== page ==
Politico editors are generous with their time when they’re launching products. We spoke with Editor in Chief John Harris about the launch of Politico Magazine, for example. Yet our experience tracks closely with Silverman’s critique: When we contacted Politico about problems with this story on Obamacare, or this story on the New York Times, or the plagiarism situation (which happened in 2011), we got no comment from the Politico people. (In the case of the plagiarism, Politico did self-disclose the problem but declined requests for further information.)

Politico didn’t return an inquiry on its transparency.

The Associated Press had a big year in agitating for government transparency, raising a giant stink over the Justice Department’s secret seizure of its phone records and playing an important role in the push for greater photographic access to President Obama. Yet when its Richmond statehouse reporter Bob Lewis posted a massively erroneous report about then-Virginia gubernatorial candidate Terry McAuliffe, the wire service went a bit quiet. In doing so, it hid behind the trusty Personnel Matter Comment Exemption, which, as far as we can tell, allows news organization to refrain from commenting about mishaps so grievous that they trigger disciplinary actions. The AP fired Lewis and others in the episode and hasn’t explained how it all came about. As Silverman notes, “Aside from basic corporate statements, AP has not offered details about the decision, the precedent for it, and how the offending story was handled.”

Two days after the Boston Marathon bombings, the AP reported that an arrest was imminent in the case. That reporting turned out to have been wrong. The AP responded with a correction and a pretty detailed rundown of what had gone wrong. Perhaps there were no “personnel” issues involved in that one.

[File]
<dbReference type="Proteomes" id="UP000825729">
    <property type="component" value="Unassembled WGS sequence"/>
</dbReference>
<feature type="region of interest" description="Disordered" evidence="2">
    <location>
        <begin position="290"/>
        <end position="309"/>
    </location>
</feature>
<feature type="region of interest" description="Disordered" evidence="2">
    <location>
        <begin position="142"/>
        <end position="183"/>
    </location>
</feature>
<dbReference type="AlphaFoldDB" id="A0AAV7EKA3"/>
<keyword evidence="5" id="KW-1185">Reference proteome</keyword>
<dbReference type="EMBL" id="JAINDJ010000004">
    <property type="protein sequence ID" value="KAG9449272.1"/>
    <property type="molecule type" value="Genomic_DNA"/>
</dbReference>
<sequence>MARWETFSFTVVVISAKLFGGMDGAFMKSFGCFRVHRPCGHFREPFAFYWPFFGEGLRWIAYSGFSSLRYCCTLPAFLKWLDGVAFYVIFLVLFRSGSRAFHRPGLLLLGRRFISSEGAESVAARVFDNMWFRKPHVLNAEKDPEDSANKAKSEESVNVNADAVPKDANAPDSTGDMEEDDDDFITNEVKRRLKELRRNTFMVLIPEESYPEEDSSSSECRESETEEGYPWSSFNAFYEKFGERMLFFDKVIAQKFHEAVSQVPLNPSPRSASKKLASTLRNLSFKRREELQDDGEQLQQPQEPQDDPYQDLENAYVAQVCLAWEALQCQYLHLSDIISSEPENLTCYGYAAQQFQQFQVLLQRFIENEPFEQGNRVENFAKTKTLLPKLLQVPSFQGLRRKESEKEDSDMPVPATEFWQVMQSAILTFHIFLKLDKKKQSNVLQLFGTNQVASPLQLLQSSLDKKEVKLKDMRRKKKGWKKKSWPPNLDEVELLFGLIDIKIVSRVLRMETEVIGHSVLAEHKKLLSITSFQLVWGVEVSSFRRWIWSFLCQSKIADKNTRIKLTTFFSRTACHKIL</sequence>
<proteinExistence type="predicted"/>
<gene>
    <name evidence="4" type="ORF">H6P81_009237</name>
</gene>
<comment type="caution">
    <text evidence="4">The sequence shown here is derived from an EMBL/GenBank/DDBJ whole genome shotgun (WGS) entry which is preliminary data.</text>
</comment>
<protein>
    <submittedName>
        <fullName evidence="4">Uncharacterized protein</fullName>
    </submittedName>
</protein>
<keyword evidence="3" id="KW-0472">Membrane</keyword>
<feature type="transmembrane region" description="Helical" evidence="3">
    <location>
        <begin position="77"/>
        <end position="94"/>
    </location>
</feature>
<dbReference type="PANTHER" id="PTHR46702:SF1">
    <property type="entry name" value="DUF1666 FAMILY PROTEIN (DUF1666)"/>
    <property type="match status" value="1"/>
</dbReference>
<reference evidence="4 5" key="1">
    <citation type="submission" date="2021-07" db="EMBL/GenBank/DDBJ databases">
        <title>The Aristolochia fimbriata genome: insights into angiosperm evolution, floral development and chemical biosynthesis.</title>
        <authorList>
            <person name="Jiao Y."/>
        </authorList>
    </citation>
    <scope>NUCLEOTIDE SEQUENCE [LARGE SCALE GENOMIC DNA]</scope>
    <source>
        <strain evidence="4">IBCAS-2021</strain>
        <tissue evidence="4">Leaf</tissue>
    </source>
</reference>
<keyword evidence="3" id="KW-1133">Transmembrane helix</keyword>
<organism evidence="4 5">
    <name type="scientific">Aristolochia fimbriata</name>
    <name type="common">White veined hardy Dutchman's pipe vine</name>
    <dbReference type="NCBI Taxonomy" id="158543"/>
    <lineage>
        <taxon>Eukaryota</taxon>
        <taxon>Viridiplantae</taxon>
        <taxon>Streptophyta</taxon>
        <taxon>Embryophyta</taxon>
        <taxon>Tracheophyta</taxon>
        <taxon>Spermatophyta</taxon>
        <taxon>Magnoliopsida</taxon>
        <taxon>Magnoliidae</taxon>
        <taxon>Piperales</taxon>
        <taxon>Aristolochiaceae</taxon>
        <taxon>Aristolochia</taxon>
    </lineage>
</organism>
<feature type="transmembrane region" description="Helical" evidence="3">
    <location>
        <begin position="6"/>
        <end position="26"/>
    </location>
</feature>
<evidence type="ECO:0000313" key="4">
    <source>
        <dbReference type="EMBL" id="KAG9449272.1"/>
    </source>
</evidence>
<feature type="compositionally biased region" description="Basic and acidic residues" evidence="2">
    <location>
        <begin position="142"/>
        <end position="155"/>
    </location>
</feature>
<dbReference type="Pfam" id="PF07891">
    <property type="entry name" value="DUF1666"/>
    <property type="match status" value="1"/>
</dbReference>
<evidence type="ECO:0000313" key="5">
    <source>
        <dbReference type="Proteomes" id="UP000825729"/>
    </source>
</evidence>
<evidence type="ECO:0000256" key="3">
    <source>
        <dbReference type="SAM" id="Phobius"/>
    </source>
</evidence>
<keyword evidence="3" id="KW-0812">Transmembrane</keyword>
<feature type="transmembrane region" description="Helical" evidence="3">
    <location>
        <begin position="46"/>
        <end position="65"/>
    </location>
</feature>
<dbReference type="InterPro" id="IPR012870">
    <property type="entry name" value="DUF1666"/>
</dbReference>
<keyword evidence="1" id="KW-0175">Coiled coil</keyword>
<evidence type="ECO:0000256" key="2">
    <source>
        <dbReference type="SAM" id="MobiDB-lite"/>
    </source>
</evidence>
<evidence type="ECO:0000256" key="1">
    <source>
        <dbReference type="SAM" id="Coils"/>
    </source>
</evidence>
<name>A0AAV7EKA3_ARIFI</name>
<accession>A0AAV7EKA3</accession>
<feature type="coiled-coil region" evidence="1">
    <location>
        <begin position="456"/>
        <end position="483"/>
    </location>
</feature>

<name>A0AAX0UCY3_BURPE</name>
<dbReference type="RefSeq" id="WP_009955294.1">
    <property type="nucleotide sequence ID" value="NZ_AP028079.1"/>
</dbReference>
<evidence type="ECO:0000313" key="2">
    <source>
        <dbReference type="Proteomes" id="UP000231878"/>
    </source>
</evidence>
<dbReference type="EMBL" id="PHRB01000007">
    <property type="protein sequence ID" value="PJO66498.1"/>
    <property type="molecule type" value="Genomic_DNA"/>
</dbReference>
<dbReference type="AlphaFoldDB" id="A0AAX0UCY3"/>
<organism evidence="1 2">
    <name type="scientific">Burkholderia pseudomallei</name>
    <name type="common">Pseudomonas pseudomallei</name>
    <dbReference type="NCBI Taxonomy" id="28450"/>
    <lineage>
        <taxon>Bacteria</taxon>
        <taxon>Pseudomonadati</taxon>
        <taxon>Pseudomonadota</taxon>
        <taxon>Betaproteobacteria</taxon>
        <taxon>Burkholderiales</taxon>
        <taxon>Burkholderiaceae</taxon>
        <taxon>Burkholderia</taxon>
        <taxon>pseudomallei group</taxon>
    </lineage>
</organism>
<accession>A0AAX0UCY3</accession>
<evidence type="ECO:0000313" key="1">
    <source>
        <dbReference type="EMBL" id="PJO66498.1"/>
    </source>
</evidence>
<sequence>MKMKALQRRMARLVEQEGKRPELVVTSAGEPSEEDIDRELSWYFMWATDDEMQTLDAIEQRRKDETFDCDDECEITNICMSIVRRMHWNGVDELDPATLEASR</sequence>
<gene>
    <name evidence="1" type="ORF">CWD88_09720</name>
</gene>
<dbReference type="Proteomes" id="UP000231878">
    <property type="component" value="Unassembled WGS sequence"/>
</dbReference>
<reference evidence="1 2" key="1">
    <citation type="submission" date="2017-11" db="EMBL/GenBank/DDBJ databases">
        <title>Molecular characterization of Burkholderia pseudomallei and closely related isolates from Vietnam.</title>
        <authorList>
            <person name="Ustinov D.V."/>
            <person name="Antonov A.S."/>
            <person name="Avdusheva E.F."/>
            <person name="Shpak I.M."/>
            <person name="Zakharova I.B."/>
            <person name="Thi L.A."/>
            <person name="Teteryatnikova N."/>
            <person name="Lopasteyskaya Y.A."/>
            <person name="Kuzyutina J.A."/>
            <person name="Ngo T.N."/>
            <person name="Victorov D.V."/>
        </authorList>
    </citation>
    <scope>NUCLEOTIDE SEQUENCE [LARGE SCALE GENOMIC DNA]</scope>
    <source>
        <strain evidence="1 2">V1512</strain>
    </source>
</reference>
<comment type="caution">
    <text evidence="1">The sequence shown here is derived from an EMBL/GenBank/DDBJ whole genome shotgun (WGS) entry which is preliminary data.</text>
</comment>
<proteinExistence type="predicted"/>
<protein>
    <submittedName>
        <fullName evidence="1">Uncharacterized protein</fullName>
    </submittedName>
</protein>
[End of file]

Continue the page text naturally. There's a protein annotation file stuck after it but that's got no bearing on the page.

In the category of miscellaneous and senseless un-transparency, dial back to early July, when the Washington Times announced some leadership changes via a news release. We rang up the newspaper for some more information and got this response from the person who answered the telephone: “I’ve been instructed to tell you that our press releases speak for themselves.” No further inquiries, then!

And Poynter’s Beaujon has something of a gripe with the Los Angeles Times, whose PR department, he claims, chastised him after he directly contacted a journalist at the paper. When asked about the situation, Los Angeles Times spokeswoman Nancy Sullivan responded via e-mail that “all inquiries and interview requests” must be routed through the communications department: “[T]hat is The Times process and allows us to best assist and facilitate the myriad inquiries we get daily. Often those requests involve scheduling, questions as to who is the right reporter, editor or executive to talk to, use of our TV or audio studios, licensing of photos, etc.” Control-freakish as that “policy” rings, the Erik Wemple Blog will credit Sullivan with always hustling to answer inquiries.

Balance dictates shout-outs to the various organizations that accommodate inquiry and welcome oversight. Here’s a semicolon-heavy riff on some really good ones. BuzzFeed, credited by Beaujon for never giving him “the runaround,” an assessment seconded by the Erik Wemple Blog; Gawker Media, where honest feedback is one e-mail away, an assessment seconded by Silverman; the New York Times, where rep Eileen Murphy is always there to facilitate interviews, not block them, unless the inquiries are ridiculous to begin with; The Post, whose executive editor, Marty Baron, welcomed the Erik Wemple Blog into his office for this piece on the Post Magazine’s struggles with the business side of the company;, whose political editor, Michael Flynn, is quick to respond to our questions; the rarely defensive Huffington Post; and others that escape our memory at the moment.

The media’s transparency record is as messy and sprawling as the media landscape itself — though it’s clear that this unevenness leaves it far short of the standard expected of the government that we all watch-dog. As far as the transparency trend line, there’ll be no attempt here to divine in which direction it’s headed. The massive number of media outlets and the difficulty of measuring something as squishy as “transparency” render such a judgment impossible, as Carr captures with this comment: “In general, media people are weenies. I don’t know if they’re weenier than they used to be.

“Yeah, maybe.”